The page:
Gender disparity in academic careers is a global phenomenon, although the causes and consequences vary in different national contexts. The article focuses on 'leaky pipeline' and early stages of career. The literature accounts of gender inequalities in early stages of career with two different types of explanations: 1) mechanisms of female 'self-selection' (discouragement, less competitiveness, family orientation, etc.); 2) outright discrimination against women by recruiters. Less attention is given to those social processes that look at gender as a 'social structure', that is to the structural and cultural factors that operate at various individual, cultural and social levels (micro, meso and macro) and which are produced and (re)produced at various stages of academic career and over time (recruitment, retention and advancement). Based on the Istat survey on PhD holders (2018 and 2014 editions, N=32 thousands), the paper analyzes the gender gap in Italy in the probability of accessing the world of academic research after obtaining PhD, with a tenure or non-tenure position, in both "hard" sciences (STEM) and in human and social sciences (SSH). The analysis yields three main findings: 1) while the gender gap is almost absent in non-tenure track positions, it re-appears quite evidently in tenure-track positions; 2) the gender gap in tenure track positions is stronger in some, but not all, STEM disciplinary groups, while it is weaker in all SSH groups; 3) the gender gap does not depend on gender differences in scientific productivity.

Gender Disparity in Access to Academia in Italy. Are there barriers to women’s early career stages?

Renzo Carriero;Naldini Manuela
2022-01-01

Abstract

Gender disparity in academic careers is a global phenomenon, although the causes and consequences vary in different national contexts. The article focuses on 'leaky pipeline' and early stages of career. The literature accounts of gender inequalities in early stages of career with two different types of explanations: 1) mechanisms of female 'self-selection' (discouragement, less competitiveness, family orientation, etc.); 2) outright discrimination against women by recruiters. Less attention is given to those social processes that look at gender as a 'social structure', that is to the structural and cultural factors that operate at various individual, cultural and social levels (micro, meso and macro) and which are produced and (re)produced at various stages of academic career and over time (recruitment, retention and advancement). Based on the Istat survey on PhD holders (2018 and 2014 editions, N=32 thousands), the paper analyzes the gender gap in Italy in the probability of accessing the world of academic research after obtaining PhD, with a tenure or non-tenure position, in both "hard" sciences (STEM) and in human and social sciences (SSH). The analysis yields three main findings: 1) while the gender gap is almost absent in non-tenure track positions, it re-appears quite evidently in tenure-track positions; 2) the gender gap in tenure track positions is stronger in some, but not all, STEM disciplinary groups, while it is weaker in all SSH groups; 3) the gender gap does not depend on gender differences in scientific productivity.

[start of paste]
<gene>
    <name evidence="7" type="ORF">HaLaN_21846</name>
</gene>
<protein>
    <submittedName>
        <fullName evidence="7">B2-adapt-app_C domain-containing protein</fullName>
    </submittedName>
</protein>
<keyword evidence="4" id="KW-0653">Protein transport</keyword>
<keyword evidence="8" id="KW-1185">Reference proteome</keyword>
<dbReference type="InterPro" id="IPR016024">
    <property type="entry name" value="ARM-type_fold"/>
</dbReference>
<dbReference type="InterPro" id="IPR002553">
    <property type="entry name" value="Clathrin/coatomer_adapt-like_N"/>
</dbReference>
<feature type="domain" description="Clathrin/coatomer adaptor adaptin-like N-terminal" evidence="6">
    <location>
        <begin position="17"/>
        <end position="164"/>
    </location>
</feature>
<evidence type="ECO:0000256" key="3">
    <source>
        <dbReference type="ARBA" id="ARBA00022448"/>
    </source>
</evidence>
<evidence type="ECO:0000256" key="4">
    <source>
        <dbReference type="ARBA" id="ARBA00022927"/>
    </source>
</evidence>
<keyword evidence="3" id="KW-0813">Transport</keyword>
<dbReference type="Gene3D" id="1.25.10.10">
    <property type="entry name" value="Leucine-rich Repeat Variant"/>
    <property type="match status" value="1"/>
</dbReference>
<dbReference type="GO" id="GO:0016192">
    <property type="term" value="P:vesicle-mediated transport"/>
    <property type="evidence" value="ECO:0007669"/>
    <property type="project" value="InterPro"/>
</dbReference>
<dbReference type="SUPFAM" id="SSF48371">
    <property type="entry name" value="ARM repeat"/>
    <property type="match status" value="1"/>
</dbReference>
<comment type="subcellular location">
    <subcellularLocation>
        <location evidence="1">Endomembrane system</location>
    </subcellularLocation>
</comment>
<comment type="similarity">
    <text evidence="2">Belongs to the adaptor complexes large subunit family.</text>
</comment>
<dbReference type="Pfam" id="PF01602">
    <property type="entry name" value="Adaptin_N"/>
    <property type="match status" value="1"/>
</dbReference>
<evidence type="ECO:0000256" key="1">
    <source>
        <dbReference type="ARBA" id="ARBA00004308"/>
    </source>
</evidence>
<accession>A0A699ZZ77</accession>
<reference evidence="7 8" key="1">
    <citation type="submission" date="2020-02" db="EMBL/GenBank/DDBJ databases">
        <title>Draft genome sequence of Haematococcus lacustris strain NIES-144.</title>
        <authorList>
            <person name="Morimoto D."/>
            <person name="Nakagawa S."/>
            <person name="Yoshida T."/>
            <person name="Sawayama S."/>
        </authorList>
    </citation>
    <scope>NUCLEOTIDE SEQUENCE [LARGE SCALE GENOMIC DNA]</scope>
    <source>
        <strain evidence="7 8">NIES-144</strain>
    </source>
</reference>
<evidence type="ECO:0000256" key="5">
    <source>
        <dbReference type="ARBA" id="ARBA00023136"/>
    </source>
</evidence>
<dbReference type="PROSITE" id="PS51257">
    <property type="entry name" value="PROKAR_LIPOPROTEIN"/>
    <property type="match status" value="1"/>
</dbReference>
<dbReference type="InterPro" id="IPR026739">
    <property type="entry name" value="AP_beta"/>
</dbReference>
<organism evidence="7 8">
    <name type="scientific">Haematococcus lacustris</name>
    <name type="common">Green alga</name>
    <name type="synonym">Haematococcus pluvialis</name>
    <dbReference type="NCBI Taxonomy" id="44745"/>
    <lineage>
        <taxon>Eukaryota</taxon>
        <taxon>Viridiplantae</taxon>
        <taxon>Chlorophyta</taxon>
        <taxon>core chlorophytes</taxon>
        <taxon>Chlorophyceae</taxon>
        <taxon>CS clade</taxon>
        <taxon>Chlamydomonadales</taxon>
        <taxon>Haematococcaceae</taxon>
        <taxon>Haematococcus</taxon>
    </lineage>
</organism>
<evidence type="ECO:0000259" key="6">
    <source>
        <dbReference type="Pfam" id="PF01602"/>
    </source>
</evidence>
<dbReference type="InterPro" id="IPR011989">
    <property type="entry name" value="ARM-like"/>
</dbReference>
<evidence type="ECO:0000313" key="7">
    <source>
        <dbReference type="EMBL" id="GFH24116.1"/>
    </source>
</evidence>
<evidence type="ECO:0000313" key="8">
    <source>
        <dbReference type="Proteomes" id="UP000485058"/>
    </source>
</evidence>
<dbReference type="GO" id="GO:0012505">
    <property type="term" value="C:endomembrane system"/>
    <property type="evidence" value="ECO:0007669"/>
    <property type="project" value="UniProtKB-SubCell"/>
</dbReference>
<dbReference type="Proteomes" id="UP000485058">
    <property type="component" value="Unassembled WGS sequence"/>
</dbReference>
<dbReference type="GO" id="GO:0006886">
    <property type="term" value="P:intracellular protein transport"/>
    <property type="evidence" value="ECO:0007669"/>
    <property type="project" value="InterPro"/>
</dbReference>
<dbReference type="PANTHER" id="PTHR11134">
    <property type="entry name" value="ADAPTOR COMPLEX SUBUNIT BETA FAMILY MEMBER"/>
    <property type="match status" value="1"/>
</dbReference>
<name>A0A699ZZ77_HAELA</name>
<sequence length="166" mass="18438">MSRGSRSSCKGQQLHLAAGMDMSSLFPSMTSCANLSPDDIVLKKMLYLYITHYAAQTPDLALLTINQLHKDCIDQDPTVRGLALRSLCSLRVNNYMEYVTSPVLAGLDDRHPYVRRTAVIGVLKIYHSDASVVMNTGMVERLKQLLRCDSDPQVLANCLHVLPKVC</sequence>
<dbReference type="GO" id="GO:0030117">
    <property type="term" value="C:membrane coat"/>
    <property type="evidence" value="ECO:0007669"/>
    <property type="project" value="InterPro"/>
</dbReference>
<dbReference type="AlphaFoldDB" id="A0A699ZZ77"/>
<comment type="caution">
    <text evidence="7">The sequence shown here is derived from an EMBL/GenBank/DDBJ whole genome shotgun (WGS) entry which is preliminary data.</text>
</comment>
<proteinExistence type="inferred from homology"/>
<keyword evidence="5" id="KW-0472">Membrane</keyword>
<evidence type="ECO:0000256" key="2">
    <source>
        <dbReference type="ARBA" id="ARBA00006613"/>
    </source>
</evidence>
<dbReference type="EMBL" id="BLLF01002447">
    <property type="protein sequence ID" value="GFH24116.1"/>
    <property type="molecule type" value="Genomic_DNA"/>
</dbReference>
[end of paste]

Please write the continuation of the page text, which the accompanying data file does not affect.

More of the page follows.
1/2022
5
32
https://www.rivisteweb.it/doi/10.1424/103557
Gender gap, academic career, early career researchers, leaky pipeline, gendered processes
Renzo Carriero; Naldini Manuela
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Utilizza questo identificativo per citare o creare un link a questo documento: https://hdl.handle.net/2318/1879843
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